For anybody who has visited China, it probably seems ridiculous to think that anything good could come from the chaotic Chinese traffic. But I can honestly say that thanks to my time driving in China, I’ve become a better driver. Here’s a brief explanation of how.
Recently, I received the one official Chinese document that has proved to be more difficult than any visa I have ever applied for:
…my Chinese driver’s license.
The process of getting a Chinese driver’s license was confusing to say the least, and it makes me even more proud to show it to you here:
Understandably, my family and friends were concerned about me driving in China.
Roads all throughout Asia – from China to Thailand to India – have a reputation for being dangerous. And that’s not just anecdotal stories.
In 2006, the number of fatal deaths on Chinese roads was double that of the United States, despite the fact that the U.S. reportedly had four times as many licensed cars.
Safety as a licensed driver in China is an issue, for sure.
However, although logic seems to deny this fact, I firmly believe that China has made me a better driver.
Defensive Driving in China (i.e. “Don’t Die!”)
To the first time visitor or expat (a foreigner living in China), Chinese traffic seems like chaos. The last thing any of even dream of doing is renting a car in China to drive ourselves.
Cars are weaving in and out of lanes, darting from hidden side streets and honking their horns…
…all without the use of that nifty little feature called a turn signal.
Escape from the vehicle is impossible because most cars are never more than 4 inches apart, just wide enough to fit the mirrors.
Driving in China is like traffic in Los Angeles during rush hours; but it’s all the time on even the smallest of roads.
In China, defensive driving isn’t just an idea that is taught during driving school (during which most of us just fall asleep…am I right?)
Defensive driving in China is a way of life.
Rules of the China Road (Yes, They Exist)
Sometime within the first year of living in China, after riding in enough taxis and observing other drivers around me, it occurred to me.
Maybe there are rules on these roads.
I just didn’t see it before. It’s like one of those Picasso paintings that you have to stare at for a while before you start to see the method behind the madness.
While these rules may not necessarily reflect the law of the land, there is an order amid the chaos.
You see, in China and throughout much of Asia, a driver has to be constantly aware of his surroundings and operates under one very simple but important assumption:
Nobody else is going to follow the rules.
In many western cultures, the opposite is true. We tend to be very focused on our own driving and what is happening straight ahead of us. We operate under a different assumption:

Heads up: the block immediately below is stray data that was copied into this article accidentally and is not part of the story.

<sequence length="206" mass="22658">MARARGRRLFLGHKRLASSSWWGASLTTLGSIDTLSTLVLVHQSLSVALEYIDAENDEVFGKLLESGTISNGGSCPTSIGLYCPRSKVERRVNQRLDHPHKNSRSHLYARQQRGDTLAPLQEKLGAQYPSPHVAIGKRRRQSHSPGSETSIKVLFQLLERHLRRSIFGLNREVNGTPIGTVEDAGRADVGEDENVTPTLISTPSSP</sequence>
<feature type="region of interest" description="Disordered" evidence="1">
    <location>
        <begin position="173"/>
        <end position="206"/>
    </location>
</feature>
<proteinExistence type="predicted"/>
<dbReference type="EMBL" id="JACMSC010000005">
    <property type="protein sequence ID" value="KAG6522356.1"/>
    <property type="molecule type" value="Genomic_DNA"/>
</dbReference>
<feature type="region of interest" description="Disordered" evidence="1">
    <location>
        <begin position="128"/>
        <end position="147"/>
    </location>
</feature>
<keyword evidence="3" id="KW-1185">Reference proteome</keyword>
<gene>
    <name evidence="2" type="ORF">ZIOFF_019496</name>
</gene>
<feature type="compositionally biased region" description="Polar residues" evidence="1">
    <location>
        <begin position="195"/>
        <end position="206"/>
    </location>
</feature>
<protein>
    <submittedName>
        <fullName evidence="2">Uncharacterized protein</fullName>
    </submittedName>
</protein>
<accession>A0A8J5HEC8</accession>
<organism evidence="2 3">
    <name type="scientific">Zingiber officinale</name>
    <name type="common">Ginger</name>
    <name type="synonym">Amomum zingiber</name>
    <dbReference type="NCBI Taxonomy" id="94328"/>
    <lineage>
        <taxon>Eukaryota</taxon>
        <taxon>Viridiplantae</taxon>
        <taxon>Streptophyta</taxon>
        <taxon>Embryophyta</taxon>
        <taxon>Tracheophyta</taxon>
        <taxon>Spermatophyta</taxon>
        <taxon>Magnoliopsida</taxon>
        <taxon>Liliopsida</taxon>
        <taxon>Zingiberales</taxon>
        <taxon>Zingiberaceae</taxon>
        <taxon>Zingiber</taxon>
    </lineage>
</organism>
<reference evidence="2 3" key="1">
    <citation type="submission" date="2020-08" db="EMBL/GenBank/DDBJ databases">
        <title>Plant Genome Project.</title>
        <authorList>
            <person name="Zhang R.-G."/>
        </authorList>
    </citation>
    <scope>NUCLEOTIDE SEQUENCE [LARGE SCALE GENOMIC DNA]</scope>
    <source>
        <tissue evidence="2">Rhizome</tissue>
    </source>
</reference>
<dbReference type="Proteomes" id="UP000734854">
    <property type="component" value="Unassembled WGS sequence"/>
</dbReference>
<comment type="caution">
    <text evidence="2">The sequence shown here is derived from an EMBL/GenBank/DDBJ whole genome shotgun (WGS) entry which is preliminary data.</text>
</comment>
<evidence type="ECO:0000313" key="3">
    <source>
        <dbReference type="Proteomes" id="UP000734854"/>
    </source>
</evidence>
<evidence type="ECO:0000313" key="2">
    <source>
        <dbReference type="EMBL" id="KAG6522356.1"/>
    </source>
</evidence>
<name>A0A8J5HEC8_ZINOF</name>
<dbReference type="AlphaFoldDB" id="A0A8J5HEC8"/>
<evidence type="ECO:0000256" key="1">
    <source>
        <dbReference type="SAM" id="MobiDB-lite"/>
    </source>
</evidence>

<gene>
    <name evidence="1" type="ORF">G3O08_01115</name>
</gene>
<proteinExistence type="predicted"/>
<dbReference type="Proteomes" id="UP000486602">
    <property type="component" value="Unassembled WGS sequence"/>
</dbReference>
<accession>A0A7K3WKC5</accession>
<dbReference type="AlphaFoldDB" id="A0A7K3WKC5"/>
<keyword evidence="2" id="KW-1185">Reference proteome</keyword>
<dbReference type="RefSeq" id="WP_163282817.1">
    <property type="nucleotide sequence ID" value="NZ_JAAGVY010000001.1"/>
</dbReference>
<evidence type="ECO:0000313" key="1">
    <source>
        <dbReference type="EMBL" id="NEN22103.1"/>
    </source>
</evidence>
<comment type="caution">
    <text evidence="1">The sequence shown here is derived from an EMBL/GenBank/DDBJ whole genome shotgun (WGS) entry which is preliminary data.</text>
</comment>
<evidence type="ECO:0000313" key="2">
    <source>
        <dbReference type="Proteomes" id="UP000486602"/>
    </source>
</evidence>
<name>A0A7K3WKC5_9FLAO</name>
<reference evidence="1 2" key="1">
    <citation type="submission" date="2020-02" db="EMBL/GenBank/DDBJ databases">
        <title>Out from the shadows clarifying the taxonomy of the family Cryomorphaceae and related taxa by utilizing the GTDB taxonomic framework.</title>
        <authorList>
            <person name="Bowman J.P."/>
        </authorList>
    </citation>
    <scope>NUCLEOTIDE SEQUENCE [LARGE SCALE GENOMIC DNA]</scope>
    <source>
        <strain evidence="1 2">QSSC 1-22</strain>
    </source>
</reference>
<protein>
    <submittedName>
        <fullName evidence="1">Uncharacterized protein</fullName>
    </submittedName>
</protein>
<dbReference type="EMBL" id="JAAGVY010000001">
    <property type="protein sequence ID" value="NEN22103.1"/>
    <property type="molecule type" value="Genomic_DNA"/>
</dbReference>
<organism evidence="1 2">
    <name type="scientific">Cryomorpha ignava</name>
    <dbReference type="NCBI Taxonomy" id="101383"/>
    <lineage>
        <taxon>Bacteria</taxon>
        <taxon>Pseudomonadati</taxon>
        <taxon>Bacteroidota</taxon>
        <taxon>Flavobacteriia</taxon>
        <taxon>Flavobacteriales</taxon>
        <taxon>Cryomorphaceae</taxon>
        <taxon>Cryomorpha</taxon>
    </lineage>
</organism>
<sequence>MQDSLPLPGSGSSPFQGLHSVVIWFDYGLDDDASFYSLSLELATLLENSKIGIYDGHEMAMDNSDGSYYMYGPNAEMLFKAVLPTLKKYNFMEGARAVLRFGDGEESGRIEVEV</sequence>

Everybody else will follow the rules.
It is for this reason that many Americans have to take a Defensive Driving course. It’s because we suck at it.
Let’s take the following real-life examples and look at them through the lens of these two opposing assumptions.
- A driver runs a red light and almost hits me. In China I assume every car that pulls up to a crossing will likely pull out in front of me and I plan accordingly. In the US, it’s appalling to think that anybody would break the rules and therefore no attention is paid to any cars at a crossing.
- A car merges into my lane without signaling. In China, lanes are not private property and there is no such thing as “personal space” even on the roads. Such an intrusion is expected at all times. In America, we feel that we own our lane and such a person has invaded private property. Therefore we are compelled to return the favor with a honk and a finger.
- An elderly man crosses the road at a turtle’s pace. In China, I fear hitting pedestrians more than cars. Looking both ways before you cross road is a relatively new concept in China, so I’m constantly on the lookout for brave pedestrians. In America, we assume everyone will use a crosswalk and even name-shame those who don’t: jaywalkers. What reckless people.
In each of these cases, the same event causes different driver reactions because of the unwritten rules of the road.
Cross-Cultural Driving: A Theory
Now that I have a few years of driving in Asia under my belt (I have both car and motorcycle licenses in China and in Thailand), I’ve come up with a theory about cross-cultural drivers.
My theory boils down to three parts:
- Chinese drivers in the western world are a danger to society. They drive like they would in China and expect/assume other drivers will drive defensively. We don’t, of course, so this erratic driving freaks out everybody on the road.
- Western drivers in the Chinese world are a danger to society. Since we don’t drive as defensively as Chinese drivers do, we tend to be overwhelmed by the sheer amount of cars and the brazenness of the drivers around us.
- Those who have driven in another culture and returned to their own make the best drivers.
In other words, the best driver is a fusion of one who unquestionably follows the rules (a la the American mentality), while assuming others won’t do the same (a la the Chinese mentality).
I can’t prove this, of course, but since I fall into category three (the one which makes me look good)…
I’m going to stick with this theory for now. :)
p.s. I also got a speeding ticket in China, and that’s an interesting story in itself.